Someone at work have a crush on you? A friend of a friend who keeps asking you out? Or maybe someone you have seen a few times and you just do not see a relationship happening? It can be really hard to tell someone we just are not interested.
Few of us enjoy hurting someone’s feelings – and we all know what being shot down feels like. So here are 6 tips on how to effectively tell another person you are not interested and minimize the sting at the same time:
• Be Honest.
It is absolutely necessary to be honest. Being honest does not mean giving a laundry list of their faults or being cruel. And although it is tempting, avoid saying things like, “I’m already in a relationship” or “I just ended a serious relationship,” unless that is completely true. These phrases can be especially hurtful if found out to be untrue or can even lead to false hopes. Plus, it is very difficult to maintain lies, so honestly is always the best policy.
• Be Prepared.
By thinking about and planning what we want to say in advance, we can stay honest and keep the message short and simple. We can also deliver our message in a calm and assured tone, and prevent ourselves from becoming defensive. Being prepared helps keep us from being rude or getting into specifics that may hurt their feelings.
• Be Less Available.
While this way is less than upfront, it can make the situation easier for both parties. By filling up our schedule with things to do and keeping busy, we can honestly say we do not have time for a relationship. This does not mean it is okay to make plans (a date or group event) and then ditch the plans. Keep it to yourself that you are making yourself less available so that the person is not embarrassed or hurt.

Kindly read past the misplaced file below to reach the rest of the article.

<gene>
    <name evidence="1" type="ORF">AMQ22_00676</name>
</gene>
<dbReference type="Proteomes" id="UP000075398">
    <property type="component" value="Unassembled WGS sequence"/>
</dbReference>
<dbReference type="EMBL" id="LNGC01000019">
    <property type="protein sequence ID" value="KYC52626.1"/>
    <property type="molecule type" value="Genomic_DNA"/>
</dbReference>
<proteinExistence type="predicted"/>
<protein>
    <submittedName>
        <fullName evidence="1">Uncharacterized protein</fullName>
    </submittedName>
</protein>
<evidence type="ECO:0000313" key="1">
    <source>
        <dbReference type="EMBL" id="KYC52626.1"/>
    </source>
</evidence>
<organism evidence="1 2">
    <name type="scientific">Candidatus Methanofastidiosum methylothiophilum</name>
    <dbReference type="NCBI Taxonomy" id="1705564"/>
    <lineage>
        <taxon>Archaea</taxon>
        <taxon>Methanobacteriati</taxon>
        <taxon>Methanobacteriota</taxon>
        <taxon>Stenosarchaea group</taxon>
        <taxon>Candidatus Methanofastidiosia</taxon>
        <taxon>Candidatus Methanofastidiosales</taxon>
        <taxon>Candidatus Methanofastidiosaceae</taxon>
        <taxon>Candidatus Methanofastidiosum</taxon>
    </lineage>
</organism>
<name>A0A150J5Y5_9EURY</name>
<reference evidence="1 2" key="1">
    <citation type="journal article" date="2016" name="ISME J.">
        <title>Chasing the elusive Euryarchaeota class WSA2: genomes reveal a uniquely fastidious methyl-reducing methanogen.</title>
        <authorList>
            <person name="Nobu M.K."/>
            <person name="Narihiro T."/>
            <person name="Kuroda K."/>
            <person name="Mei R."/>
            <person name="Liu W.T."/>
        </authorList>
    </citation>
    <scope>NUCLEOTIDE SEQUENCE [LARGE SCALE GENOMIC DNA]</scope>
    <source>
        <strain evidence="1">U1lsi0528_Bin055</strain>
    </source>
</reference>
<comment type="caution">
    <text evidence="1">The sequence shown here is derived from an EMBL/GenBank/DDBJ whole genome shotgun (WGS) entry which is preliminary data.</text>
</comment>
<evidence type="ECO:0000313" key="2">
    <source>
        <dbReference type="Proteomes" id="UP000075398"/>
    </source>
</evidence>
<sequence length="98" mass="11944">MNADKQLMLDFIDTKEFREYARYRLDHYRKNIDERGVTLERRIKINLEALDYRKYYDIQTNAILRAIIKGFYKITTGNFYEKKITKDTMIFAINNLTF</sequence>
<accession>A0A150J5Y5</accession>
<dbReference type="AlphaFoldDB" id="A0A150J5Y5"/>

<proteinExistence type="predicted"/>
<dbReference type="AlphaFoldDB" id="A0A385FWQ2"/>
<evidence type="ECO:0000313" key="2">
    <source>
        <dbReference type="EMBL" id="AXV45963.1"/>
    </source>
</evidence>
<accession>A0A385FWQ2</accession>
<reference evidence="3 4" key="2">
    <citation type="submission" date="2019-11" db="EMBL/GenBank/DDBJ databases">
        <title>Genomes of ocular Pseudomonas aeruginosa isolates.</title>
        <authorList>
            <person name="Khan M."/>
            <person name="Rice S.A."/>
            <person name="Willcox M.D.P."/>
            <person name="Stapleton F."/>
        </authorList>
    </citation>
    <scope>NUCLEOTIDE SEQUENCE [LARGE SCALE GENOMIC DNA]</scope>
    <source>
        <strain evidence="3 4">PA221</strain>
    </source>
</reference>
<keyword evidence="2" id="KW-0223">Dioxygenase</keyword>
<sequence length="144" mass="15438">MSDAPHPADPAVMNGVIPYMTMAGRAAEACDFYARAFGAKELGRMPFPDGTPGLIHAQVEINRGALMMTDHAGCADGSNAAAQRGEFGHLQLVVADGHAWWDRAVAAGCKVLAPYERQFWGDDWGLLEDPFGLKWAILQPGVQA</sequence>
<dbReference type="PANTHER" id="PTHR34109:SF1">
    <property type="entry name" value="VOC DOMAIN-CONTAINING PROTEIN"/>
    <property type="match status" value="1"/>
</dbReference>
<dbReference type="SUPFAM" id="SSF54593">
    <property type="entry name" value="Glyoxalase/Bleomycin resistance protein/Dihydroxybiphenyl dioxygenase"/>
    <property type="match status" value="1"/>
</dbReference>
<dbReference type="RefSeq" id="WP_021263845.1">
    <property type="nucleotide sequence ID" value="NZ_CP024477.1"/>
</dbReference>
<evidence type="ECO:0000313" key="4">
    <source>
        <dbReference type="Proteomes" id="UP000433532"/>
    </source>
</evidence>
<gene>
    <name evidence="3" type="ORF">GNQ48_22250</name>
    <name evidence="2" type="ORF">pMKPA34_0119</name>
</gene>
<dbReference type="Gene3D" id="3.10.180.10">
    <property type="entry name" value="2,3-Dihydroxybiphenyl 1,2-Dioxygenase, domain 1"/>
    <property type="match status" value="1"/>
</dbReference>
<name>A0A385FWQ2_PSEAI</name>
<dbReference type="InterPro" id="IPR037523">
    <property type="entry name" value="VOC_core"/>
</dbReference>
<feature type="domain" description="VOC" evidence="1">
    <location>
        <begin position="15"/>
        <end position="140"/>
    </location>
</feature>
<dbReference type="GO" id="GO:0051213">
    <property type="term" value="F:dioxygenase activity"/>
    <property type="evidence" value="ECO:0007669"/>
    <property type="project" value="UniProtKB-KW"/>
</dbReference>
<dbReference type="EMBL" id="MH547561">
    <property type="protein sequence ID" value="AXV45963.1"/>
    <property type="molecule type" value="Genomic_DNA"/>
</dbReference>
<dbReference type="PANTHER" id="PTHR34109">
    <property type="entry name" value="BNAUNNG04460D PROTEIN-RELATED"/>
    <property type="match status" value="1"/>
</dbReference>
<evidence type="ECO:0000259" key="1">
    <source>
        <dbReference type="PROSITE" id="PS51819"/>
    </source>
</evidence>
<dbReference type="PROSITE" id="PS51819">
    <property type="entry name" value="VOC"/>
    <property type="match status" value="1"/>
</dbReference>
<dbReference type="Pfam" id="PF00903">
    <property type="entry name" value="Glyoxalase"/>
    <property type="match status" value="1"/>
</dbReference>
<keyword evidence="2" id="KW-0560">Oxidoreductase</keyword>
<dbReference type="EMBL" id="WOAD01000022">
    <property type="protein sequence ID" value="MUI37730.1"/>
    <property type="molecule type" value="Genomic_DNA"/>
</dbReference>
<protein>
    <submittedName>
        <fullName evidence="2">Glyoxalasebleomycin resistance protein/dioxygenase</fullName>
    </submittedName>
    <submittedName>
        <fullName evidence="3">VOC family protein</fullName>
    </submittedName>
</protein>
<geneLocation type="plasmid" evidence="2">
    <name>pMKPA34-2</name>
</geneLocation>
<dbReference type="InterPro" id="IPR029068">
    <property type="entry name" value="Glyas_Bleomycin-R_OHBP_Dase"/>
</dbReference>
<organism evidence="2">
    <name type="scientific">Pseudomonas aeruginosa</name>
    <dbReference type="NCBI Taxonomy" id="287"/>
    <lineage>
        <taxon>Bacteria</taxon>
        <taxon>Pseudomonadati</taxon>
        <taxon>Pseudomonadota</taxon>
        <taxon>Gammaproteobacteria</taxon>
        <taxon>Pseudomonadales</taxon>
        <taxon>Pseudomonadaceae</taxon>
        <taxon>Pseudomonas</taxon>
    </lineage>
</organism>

• Choose a Good Time.
While there is no “perfect” time for telling someone that we are not interested in him or her, in the middle of a fancy restaurant or while he or she may be studying for a big exam is not ideal. Since we want the person to be receptive to what we are saying, if their mind is on other things or they are already stressed, they may not be very receptive to what we are saying.
• Choose a Good Place.
It is important to choose a place for the conversation that does not look or feel like a date. Going out early in the day to breakfast or lunch or even a park bench keeps the setting from being too romantic, like dinner or evening out might. Being in a public place can be ideal, but take care to be sure there will not be friends close by to save he or she any embarrassment.
• Beware of “Being Friends.”
Saying that we like someone “as a friend” definitely can convey the message we are not interested, it can also lead to false hopes that we ‘may come around’ if they are patient enough. It can also lead the person to believe we are still interested in having them in our lives when we may not really want that at all. If he or she was a friend already, and we want to them to remain a friend, then of course we should let them know how much we value their friendship and would hate for anything to damage that relationship.
No matter how we say it, we are still rejecting someone, and even if they feel the same way, it can be tough for any of us to hear. Ultimately, we all want to be treated kindly and with respect, so we should treat those we are not interested in romantically just as we would want to be treated ourselves. If we keep these tips in mind, hopefully everyone can walk away without being hurt more than necessary.
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Author: Dr. Kurt Smith
Dr. Kurt Smith is the Clinical Director of Guy Stuff Counseling & Coaching, a Northern California counseling practice that specializes in helping men and the women who love them. His expertise is in understanding men, their partners, and the unique relationship challenges couples face today. Dr. Kurt is a lover of dogs, sarcasm, everything outdoors, and helping those seeking to make their relationships better.